ANKYLOSING SPONDYLITIS (AS) DIET & EXERCISE

Besides finding appropriate medication, here are how diet and exercise can be part of an overall treatment plan for AS.

How diet may play a role in AS

To control inflammation caused by AS, the best path forward is to partner with your rheumatologist to find a treatment plan that’s right for you.

Some people with AS and other chronic inflammatory conditions found that certain foods trigger changes in symptoms. Keep a food diary to see if there are differences in symptoms—better or worse—and to detect possible food sensitivities. Enjoying anti-inflammatory foods—like fruits, vegetables, fish, and healthy fats—may reduce inflammation and help your body fight AS.

If you want some tasty anti-inflammatory recipes, sign up for your free Ankylosing Spondylitis Wellness Book.

 

Woman doing yoga
Person swimming laps
Man exercising with weights


The importance of exercise in AS

Getting regular exercise is vital in managing ankylosing spondylitis, as it can help prevent permanent stiffness and preserve range of motion in your back and neck. Exercise has been shown to help maintain mobility and range of motion, can improve general health and function, and plays a role in helping to prevent permanent stiffness related to ankylosing spondylitis.

Talk to your rheumatologist, who may recommend you see a physical therapist who can work with you on your overall exercise program. Here are a few exercises you can try:

  • Deep-breathing exercises and aerobic activities can help keep your chest and rib cage flexible.
  • Swimming can help keep your spine, neck, shoulders, and hips flexible.
  • Strength training and aerobic exercises are a good choice for overall health.
  • Yoga and other stress-reduction technologies like meditation, tai chi, and massage can help manage pain. Many people with AS report stress reduction is important to their ability to manage pain, as stress and anxiety can make symptoms worse.
  • Stretching, or range of motion exercises, can help you improve flexibility and reduce pain and stiffness—and can minimize the risk of fusion. Practicing good posture is also important, as it can help ease some pain and stiffness.

 

STRETCHES TO HELP YOU GET STARTED:

Kneeling lunge stretch

Start on both knees and move one leg forward, placing your foot flat on the ground. Keep your weight balanced through your hips and place both hands on top of your thigh and gently lean forward.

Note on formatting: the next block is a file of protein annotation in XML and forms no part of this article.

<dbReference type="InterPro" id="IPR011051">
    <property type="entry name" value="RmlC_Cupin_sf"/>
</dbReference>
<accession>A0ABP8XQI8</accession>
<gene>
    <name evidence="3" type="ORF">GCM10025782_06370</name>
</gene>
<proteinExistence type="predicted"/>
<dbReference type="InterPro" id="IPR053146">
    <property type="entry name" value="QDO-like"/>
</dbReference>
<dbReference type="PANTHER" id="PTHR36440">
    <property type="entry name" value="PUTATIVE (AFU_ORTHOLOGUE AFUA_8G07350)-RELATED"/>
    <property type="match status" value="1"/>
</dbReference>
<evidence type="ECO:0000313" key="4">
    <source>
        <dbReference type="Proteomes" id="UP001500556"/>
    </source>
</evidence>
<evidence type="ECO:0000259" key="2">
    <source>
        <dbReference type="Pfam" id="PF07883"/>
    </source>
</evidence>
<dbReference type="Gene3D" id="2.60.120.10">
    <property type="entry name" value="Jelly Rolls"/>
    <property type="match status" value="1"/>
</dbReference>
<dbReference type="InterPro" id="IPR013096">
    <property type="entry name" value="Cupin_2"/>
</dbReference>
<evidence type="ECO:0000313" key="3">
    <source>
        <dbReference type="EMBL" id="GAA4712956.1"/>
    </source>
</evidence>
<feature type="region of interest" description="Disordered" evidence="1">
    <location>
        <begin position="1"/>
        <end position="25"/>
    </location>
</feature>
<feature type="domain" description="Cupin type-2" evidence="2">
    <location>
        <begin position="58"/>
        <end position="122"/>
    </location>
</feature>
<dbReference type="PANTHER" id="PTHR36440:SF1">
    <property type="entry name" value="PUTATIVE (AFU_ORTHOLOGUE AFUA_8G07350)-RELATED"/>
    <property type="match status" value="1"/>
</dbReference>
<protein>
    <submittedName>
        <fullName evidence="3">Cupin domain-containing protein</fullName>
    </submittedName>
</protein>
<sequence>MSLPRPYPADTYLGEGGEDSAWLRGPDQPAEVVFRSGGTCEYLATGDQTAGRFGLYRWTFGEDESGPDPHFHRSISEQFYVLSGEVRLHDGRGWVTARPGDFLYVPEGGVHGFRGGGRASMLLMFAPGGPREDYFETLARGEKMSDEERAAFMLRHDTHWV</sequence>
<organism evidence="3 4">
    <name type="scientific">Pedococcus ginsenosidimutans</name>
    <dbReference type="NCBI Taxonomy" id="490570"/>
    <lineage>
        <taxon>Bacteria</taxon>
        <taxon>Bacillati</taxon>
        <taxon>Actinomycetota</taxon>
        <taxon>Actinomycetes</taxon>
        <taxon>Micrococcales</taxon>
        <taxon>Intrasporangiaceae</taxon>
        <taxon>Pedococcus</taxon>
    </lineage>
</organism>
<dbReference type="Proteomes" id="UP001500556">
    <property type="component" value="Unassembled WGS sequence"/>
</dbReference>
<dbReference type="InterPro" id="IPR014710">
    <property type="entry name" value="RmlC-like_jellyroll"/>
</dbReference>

Person doing a kneeling lunge stretch.

Forward fold

Bring your arms up above your head and straighten them. Gently move your hands forward and down, bending at the middle and reaching for your feet until you feel the stretch.

Person doing a forward fold stretch.

Bending side stretch

Stand with your feet about hip distance apart. Raise one arm and gently bend over your head as you stretch your side. Try this a few times on both sides of your body.

Person doing a bening side stretch.

5 exercise tips for those with AS

Before starting a new exercise plan, discuss with your rheumatologist if it’s right for you.

  1. Exercises should be done daily (try it on a carpeted floor or mat)
  2. Learn to give priority to areas that need exercise the most
  3. Start new exercises carefully and begin with low repetitions
  4. To help avoid injury, don’t force your body into painful positions
  5. Move into stretches slowly and avoid bouncing (which can cause muscle strain)

GET HEALTHY RECIPES IN YOUR
FREE WELLNESS BOOK

Ankylosing Spondylitis wellness book

Sign up for a free Ankylosing Spondylitis Wellness Book—packed with easy, healthy recipes, and other resources to help those living with AS.

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I had to learn to trade off and substitute some things, like biking for stationary biking more often.

Noel
Real AS patient

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